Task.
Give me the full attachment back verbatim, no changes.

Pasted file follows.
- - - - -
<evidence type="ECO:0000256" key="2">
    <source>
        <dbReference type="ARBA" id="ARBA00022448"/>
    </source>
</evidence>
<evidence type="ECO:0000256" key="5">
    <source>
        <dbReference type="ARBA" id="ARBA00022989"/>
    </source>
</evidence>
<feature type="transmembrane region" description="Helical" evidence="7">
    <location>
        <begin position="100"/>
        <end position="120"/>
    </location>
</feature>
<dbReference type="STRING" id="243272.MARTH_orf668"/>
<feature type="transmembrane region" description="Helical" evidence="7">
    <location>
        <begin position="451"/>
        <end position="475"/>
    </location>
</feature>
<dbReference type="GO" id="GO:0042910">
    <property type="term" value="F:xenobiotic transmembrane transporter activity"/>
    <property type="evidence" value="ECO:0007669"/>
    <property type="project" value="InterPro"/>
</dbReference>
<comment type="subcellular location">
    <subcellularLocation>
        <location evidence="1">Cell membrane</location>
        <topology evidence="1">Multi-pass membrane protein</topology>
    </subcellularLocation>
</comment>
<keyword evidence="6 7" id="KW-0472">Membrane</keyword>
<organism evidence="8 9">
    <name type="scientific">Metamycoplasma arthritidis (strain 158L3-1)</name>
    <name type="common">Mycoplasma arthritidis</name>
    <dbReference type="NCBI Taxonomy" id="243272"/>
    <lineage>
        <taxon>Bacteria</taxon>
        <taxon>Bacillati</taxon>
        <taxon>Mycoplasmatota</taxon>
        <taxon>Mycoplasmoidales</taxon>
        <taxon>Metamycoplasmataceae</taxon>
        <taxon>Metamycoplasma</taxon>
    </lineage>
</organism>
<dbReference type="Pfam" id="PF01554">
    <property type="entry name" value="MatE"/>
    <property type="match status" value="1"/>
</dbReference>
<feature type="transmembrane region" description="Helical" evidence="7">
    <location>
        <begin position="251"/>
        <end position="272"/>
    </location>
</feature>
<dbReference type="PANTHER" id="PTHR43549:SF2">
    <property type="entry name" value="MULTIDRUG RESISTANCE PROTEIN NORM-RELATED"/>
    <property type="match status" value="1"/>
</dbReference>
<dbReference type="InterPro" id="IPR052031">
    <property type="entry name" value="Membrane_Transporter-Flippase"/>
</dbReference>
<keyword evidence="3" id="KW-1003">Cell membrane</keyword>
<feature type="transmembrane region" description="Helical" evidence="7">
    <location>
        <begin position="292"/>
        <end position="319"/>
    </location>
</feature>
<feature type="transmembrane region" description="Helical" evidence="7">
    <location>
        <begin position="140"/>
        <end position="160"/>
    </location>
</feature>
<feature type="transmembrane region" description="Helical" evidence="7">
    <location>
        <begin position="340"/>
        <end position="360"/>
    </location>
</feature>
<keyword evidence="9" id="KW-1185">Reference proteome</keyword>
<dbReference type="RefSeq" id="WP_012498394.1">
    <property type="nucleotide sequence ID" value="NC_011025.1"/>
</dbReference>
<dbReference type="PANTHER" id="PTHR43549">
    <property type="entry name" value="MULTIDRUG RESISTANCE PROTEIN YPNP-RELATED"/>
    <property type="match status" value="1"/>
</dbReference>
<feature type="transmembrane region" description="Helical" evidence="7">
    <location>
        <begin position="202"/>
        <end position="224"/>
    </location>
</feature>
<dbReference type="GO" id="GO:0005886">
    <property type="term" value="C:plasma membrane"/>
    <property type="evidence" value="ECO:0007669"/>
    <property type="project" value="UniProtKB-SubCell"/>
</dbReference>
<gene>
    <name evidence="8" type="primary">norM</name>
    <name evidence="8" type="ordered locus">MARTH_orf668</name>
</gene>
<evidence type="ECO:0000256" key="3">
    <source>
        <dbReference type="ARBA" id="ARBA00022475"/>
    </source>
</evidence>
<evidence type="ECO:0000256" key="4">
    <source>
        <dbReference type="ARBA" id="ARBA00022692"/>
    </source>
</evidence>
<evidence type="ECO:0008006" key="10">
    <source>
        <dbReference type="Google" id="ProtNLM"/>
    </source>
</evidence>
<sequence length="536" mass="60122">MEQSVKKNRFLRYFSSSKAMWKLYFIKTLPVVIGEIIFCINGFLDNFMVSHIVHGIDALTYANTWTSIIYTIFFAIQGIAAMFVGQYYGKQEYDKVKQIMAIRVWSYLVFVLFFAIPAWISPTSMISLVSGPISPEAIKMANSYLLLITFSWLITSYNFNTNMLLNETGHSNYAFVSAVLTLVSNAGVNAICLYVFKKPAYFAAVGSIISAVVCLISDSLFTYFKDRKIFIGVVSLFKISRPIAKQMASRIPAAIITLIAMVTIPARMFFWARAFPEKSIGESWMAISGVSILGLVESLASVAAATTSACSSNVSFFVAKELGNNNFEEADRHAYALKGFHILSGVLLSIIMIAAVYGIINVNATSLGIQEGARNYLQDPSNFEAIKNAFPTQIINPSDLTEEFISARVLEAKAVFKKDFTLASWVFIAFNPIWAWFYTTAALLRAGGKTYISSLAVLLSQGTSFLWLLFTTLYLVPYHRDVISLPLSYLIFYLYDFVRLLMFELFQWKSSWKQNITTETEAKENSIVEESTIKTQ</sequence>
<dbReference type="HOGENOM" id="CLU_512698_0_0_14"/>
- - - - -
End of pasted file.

<evidence type="ECO:0000256" key="2">
    <source>
        <dbReference type="ARBA" id="ARBA00022448"/>
    </source>
</evidence>
<evidence type="ECO:0000256" key="5">
    <source>
        <dbReference type="ARBA" id="ARBA00022989"/>
    </source>
</evidence>
<feature type="transmembrane region" description="Helical" evidence="7">
    <location>
        <begin position="100"/>
        <end position="120"/>
    </location>
</feature>
<dbReference type="STRING" id="243272.MARTH_orf668"/>
<feature type="transmembrane region" description="Helical" evidence="7">
    <location>
        <begin position="451"/>
        <end position="475"/>
    </location>
</feature>
<dbReference type="GO" id="GO:0042910">
    <property type="term" value="F:xenobiotic transmembrane transporter activity"/>
    <property type="evidence" value="ECO:0007669"/>
    <property type="project" value="InterPro"/>
</dbReference>
<comment type="subcellular location">
    <subcellularLocation>
        <location evidence="1">Cell membrane</location>
        <topology evidence="1">Multi-pass membrane protein</topology>
    </subcellularLocation>
</comment>
<keyword evidence="6 7" id="KW-0472">Membrane</keyword>
<organism evidence="8 9">
    <name type="scientific">Metamycoplasma arthritidis (strain 158L3-1)</name>
    <name type="common">Mycoplasma arthritidis</name>
    <dbReference type="NCBI Taxonomy" id="243272"/>
    <lineage>
        <taxon>Bacteria</taxon>
        <taxon>Bacillati</taxon>
        <taxon>Mycoplasmatota</taxon>
        <taxon>Mycoplasmoidales</taxon>
        <taxon>Metamycoplasmataceae</taxon>
        <taxon>Metamycoplasma</taxon>
    </lineage>
</organism>
<dbReference type="Pfam" id="PF01554">
    <property type="entry name" value="MatE"/>
    <property type="match status" value="1"/>
</dbReference>
<feature type="transmembrane region" description="Helical" evidence="7">
    <location>
        <begin position="251"/>
        <end position="272"/>
    </location>
</feature>
<dbReference type="PANTHER" id="PTHR43549:SF2">
    <property type="entry name" value="MULTIDRUG RESISTANCE PROTEIN NORM-RELATED"/>
    <property type="match status" value="1"/>
</dbReference>
<dbReference type="InterPro" id="IPR052031">
    <property type="entry name" value="Membrane_Transporter-Flippase"/>
</dbReference>
<keyword evidence="3" id="KW-1003">Cell membrane</keyword>
<feature type="transmembrane region" description="Helical" evidence="7">
    <location>
        <begin position="292"/>
        <end position="319"/>
    </location>
</feature>
<feature type="transmembrane region" description="Helical" evidence="7">
    <location>
        <begin position="140"/>
        <end position="160"/>
    </location>
</feature>
<feature type="transmembrane region" description="Helical" evidence="7">
    <location>
        <begin position="340"/>
        <end position="360"/>
    </location>
</feature>
<keyword evidence="9" id="KW-1185">Reference proteome</keyword>
<dbReference type="RefSeq" id="WP_012498394.1">
    <property type="nucleotide sequence ID" value="NC_011025.1"/>
</dbReference>
<dbReference type="PANTHER" id="PTHR43549">
    <property type="entry name" value="MULTIDRUG RESISTANCE PROTEIN YPNP-RELATED"/>
    <property type="match status" value="1"/>
</dbReference>
<feature type="transmembrane region" description="Helical" evidence="7">
    <location>
        <begin position="202"/>
        <end position="224"/>
    </location>
</feature>
<dbReference type="GO" id="GO:0005886">
    <property type="term" value="C:plasma membrane"/>
    <property type="evidence" value="ECO:0007669"/>
    <property type="project" value="UniProtKB-SubCell"/>
</dbReference>
<gene>
    <name evidence="8" type="primary">norM</name>
    <name evidence="8" type="ordered locus">MARTH_orf668</name>
</gene>
<evidence type="ECO:0000256" key="3">
    <source>
        <dbReference type="ARBA" id="ARBA00022475"/>
    </source>
</evidence>
<evidence type="ECO:0000256" key="4">
    <source>
        <dbReference type="ARBA" id="ARBA00022692"/>
    </source>
</evidence>
<evidence type="ECO:0008006" key="10">
    <source>
        <dbReference type="Google" id="ProtNLM"/>
    </source>
</evidence>
<sequence length="536" mass="60122">MEQSVKKNRFLRYFSSSKAMWKLYFIKTLPVVIGEIIFCINGFLDNFMVSHIVHGIDALTYANTWTSIIYTIFFAIQGIAAMFVGQYYGKQEYDKVKQIMAIRVWSYLVFVLFFAIPAWISPTSMISLVSGPISPEAIKMANSYLLLITFSWLITSYNFNTNMLLNETGHSNYAFVSAVLTLVSNAGVNAICLYVFKKPAYFAAVGSIISAVVCLISDSLFTYFKDRKIFIGVVSLFKISRPIAKQMASRIPAAIITLIAMVTIPARMFFWARAFPEKSIGESWMAISGVSILGLVESLASVAAATTSACSSNVSFFVAKELGNNNFEEADRHAYALKGFHILSGVLLSIIMIAAVYGIINVNATSLGIQEGARNYLQDPSNFEAIKNAFPTQIINPSDLTEEFISARVLEAKAVFKKDFTLASWVFIAFNPIWAWFYTTAALLRAGGKTYISSLAVLLSQGTSFLWLLFTTLYLVPYHRDVISLPLSYLIFYLYDFVRLLMFELFQWKSSWKQNITTETEAKENSIVEESTIKTQ</sequence>
<dbReference type="HOGENOM" id="CLU_512698_0_0_14"/>